Captain David Hill

Mike Schuler
Total Views: 38
July 10, 2010

Earlier in June, we were saddened by the news that gCaptain friend and fellow mariner, Captain David Hill, was declared missing and presume dead after the vessel he was working started to take on water and sank in the South Pacific Ocean.  We just received word that a 529 College Savings Account for 2 year old, Quinn Hill, has been established at Wells Fargo Advisors.

Contributions can be made as follows:

“Amy Hill fbo Quinn Hill 529 Plan”
c/o Wells Fargo Advisors
901 East Las Olas Ave, Suite 101
Fort Lauderdale, FL 33301

Keep reading after the jump for a nice article about Capt. Hill, originaly published in The Triton. 

By Franki Black
June 22, 2010

At midnight on June 16, Capt. David K. Hill was declared missing at sea and presumed dead after the commercial fishing vessel he was in command of sank in the South Pacific ocean. He was 54 years old.

Capt. Hill had been in the yachting industry for more than 15 years, in command of several large yachts, including the 150-foot Trinity M/Y Utopia 3, the 102-foot Broward M/Y C’est La Vie, and the 78-foot Burger M/Y Neon Rainbow. During the economic recession last year, he turned to the commercial industry to keep working.

His wife, Amy Hill, described her husband as an avid sailor who covered many regions ranging from the South Pacific to Alaska to the Mediterranean. She also mentioned how proud he was of his son, Spencer, who is about to go on a NOAA vessel as an engineering intern.
“David was the kind of man who would go out of his way to help others,” said Capt. Mark Balentine, a close friend of Capt. Hill. “I will always remember the image of Dave, a big man who looked like Sean Connery, walking hand-in-hand with his 2-year-old daughter. When Dave was not at sea, he spent all his time with his daughter and wife.”

Another close family friend, Capt. Kelly Esser of Cape Ann Towing in Ft. Lauderdale, described Hill as a kind-hearted and humble man who never met a stranger.

“David was the kind of person who would help you at the drop of a hat,” Esser said. “We often met at the [Lauderdale Isles Yacht and Tennis Club] and David was known for having many friends and for being a very social person.”

As a captain, Esser described him as cool, calm and collected.  “David has been in the maritime industry his whole life and the ocean was his passion.

Balentine said that Capt. Hill spoke to his wife and daughter the day before the incident and everything seemed well under way. They had no idea what the next day will bring.

Two weeks before the fateful day that ended in tragedy, Capt. Hill and his crew of 23 set sail from the Fiji Islands into the South Pacific on a commercial fishing vessel called Majestic Blue. Esser said that the vessel had undergone inspection in Guam and Capt. Hill was ready to begin a three-month stint catching tuna under a StarKist Tuna contract.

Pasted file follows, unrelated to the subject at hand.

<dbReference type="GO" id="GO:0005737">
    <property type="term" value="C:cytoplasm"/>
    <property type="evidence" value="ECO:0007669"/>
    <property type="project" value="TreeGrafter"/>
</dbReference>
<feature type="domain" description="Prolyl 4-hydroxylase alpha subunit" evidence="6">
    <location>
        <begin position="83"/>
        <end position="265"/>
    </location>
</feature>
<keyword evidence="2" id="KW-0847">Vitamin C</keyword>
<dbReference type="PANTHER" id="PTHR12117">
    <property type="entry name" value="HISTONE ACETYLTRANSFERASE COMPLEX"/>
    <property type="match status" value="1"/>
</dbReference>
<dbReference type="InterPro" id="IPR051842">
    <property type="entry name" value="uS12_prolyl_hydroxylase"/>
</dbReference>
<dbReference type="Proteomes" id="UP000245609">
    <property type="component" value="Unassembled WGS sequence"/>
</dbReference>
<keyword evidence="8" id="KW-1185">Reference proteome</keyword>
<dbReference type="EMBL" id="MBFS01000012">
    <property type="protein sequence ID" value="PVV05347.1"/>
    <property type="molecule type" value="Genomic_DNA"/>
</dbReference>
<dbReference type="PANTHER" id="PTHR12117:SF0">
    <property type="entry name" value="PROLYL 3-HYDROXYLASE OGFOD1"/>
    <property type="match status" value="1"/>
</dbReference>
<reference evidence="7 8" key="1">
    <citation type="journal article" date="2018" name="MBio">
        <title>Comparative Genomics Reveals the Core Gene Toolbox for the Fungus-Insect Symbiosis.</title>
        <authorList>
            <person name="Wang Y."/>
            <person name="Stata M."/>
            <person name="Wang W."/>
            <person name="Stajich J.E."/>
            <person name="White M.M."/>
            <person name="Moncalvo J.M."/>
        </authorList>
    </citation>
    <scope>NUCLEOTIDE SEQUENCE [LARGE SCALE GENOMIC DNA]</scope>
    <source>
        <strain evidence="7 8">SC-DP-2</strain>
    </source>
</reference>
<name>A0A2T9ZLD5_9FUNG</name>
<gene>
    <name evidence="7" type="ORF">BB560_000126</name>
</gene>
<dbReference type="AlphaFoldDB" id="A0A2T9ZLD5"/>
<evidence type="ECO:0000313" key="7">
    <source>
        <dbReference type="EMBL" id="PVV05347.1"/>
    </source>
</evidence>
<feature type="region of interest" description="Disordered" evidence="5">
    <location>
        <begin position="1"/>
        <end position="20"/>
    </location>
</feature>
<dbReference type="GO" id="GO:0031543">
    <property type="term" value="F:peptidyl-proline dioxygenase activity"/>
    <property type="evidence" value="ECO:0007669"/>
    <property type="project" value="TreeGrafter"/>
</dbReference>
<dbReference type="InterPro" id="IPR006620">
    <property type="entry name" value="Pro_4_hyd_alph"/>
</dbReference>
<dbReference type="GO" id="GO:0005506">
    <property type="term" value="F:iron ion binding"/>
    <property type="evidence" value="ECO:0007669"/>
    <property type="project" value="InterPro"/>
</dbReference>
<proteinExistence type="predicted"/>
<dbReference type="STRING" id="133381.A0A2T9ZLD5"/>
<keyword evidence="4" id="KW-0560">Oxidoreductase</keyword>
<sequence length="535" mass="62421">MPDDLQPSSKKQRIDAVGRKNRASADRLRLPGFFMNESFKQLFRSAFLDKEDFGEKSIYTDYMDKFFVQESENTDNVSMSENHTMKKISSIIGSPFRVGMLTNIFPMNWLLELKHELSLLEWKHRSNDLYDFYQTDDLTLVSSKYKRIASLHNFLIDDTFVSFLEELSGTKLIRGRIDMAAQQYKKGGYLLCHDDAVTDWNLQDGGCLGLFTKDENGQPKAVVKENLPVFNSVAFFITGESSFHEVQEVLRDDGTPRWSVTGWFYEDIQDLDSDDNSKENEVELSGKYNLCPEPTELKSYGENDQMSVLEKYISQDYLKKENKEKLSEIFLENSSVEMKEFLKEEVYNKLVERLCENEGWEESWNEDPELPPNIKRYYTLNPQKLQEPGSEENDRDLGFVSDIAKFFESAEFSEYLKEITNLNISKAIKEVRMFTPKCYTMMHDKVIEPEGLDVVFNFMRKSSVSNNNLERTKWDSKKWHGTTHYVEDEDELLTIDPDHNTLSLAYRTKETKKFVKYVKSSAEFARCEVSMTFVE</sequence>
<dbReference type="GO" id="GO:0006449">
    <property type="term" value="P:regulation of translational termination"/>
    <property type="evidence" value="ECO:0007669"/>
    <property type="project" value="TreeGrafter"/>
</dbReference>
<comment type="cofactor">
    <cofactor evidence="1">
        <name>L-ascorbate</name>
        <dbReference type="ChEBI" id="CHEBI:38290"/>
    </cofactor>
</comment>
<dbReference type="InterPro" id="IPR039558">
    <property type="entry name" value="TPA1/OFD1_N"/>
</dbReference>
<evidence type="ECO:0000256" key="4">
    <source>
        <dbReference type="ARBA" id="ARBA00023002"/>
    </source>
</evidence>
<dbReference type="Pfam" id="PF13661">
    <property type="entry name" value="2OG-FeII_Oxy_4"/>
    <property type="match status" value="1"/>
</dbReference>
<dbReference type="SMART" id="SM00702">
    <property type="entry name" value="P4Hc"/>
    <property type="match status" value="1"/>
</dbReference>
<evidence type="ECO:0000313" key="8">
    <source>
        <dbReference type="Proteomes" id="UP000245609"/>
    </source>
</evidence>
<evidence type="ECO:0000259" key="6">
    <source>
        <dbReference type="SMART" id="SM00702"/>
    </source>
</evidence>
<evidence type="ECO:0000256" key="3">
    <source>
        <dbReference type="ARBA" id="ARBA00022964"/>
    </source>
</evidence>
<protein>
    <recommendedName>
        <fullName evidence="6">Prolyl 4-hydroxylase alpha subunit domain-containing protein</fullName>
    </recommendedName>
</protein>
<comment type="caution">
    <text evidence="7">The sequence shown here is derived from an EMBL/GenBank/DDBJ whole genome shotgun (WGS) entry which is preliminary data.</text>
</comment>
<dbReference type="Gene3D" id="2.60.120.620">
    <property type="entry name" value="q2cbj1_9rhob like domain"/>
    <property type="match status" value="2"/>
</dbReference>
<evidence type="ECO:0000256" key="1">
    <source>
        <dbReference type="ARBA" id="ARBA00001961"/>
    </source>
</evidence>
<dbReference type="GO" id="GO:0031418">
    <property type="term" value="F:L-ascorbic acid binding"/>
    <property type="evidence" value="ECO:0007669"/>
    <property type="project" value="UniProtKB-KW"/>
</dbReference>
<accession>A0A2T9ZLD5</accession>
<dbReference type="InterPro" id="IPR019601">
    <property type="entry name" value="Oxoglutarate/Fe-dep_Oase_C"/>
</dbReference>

According to crew reports, the engine room started taking on water early on the morning of June 14. It was still dark outside. Capt. Hill, the only American aboard, gave orders to his crew to abandon ship and ready themselves on the shipboard life raft.

In the mean time, Capt. Hill was in the wheelhouse sending out emergency signals and Mayday calls, ensuring the safety of his crew.
Crew have told investigators that once they were all on the lifeboat, the chief engineer stepped back onto the sinking vessel and headed to the wheelhouse to inform Capt. Hill the crew were ready. That was the last they saw of the chief engineer and Capt. Hill. According to a report by Capt. Jurgen of Majestic Blue Fisheries, the vessel rolled over onto its starboard side and sank.

The U.S. Coast Guard reported that Capt. Hill’s emergency signals reached F/V Pacific Breeze, sister ship of F/V Majestic Blue, which was about 70 nautical miles away at the time. Within hours, she came to the rescue of the remaining 22 crew members.

Capt. Ed Ratigan of F/V Pacific Breeze took regional charge of the situation, coordinating the efforts of three additional fishing vessels and a helicopter that came to assist. The USCG sent a C-130 from Air Station Barber’s Point in Hawaii to the scene of the accident.

Four fishing vessels, the USCG and the Fijian navy searched for two days for the missing men. On June 16, two days after the incident, the search was officially called off. It is presumed that Capt. Hill and the chief engineer, a Korean man named Yang Changcheol, went down with the ship. The ship’s EPIRB was found floating among the debris.

“It was one of the most intensive searches I’ve experienced and nothing was found,” Jurgen said.

The crew reported excellent weather conditions on the day of the incident and, at this stage, the cause of the accident is reported as unknown.

Capt. Hill is survived by his partner and wife of 17 years and their 2-year-old daughter, Quinn Bronwyn. Capt. Hill also has a son, Spencer Hill, and daughter Thea Hill from a previous marriage.


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